The processor 44 may be associated with, or incorporated into, any suitable type of computing device, for example, a personal computer or a programmable logic controller. The display and interface 48, the processor 44, the memory 46, the receiver 50 and any associated computer readable recording media are in communication with one another by any suitable type of data bus, as is well known in the art. Examples of computer-readable recording media include a magnetic recording apparatus, an optical disk, a magneto-optical disk, and/or a semiconductor memory (for example, RAM, ROM, etc.). Examples of magnetic recording apparatus that may be used in addition to memory 46, or in place of memory 46, include a hard disk device (HDD), a flexible disk (FD), and a magnetic tape (MD. Examples of the optical disk include a DVD (Digital Versatile Disc), a DVD-RAM, a CD-ROM (Compact Disc-Read Only Memory), and a CD-R (Recordable)/RW.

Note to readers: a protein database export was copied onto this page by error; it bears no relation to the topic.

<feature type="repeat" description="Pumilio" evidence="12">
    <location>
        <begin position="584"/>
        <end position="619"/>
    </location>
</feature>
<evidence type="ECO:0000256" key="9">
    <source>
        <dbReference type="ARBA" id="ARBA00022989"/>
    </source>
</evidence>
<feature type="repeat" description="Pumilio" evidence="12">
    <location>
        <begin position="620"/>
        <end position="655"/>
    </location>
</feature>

Preferably, segments 12 and 14 and, optionally, segment 16 are relatively flexible, allowing the gauge 10 to be used to test a minimum workspace having a volume of 20 mm by 20 mm by 20 mm (corresponding to the minimum length of each segment). The first and second balls 18, 20 may be formed from any suitable material, such as stainless steel. It should be understood that the LVDTs may be in communication with any suitable type of signal conditioner, which may be integrated into the transceiver 42, to generate a signal corresponding to a particular distance measurement. Further, as noted above, although illustrated as having three segments, the gauge 10 may include only two segments (with the first segment containing an LVDT), or may have additional segments, depending upon the particular size and dimensions of the machine to be tested.
It is to be understood that the present invention is not limited to the embodiments described above, but encompasses any and all embodiments within the scope of the following claims.
|Cited Patent||Filing date||Publication date||Applicant||Title|
|US4435905||Mar 15, 1982||Mar 13, 1984||The United States Of America As Represented By The United States Department Of Energy||Telescoping magnetic ball bar test gage|
|US4437151||Apr 16, 1982||Mar 13, 1984||Deere & Company||Coordinate measuring machine inspection and adjustment method|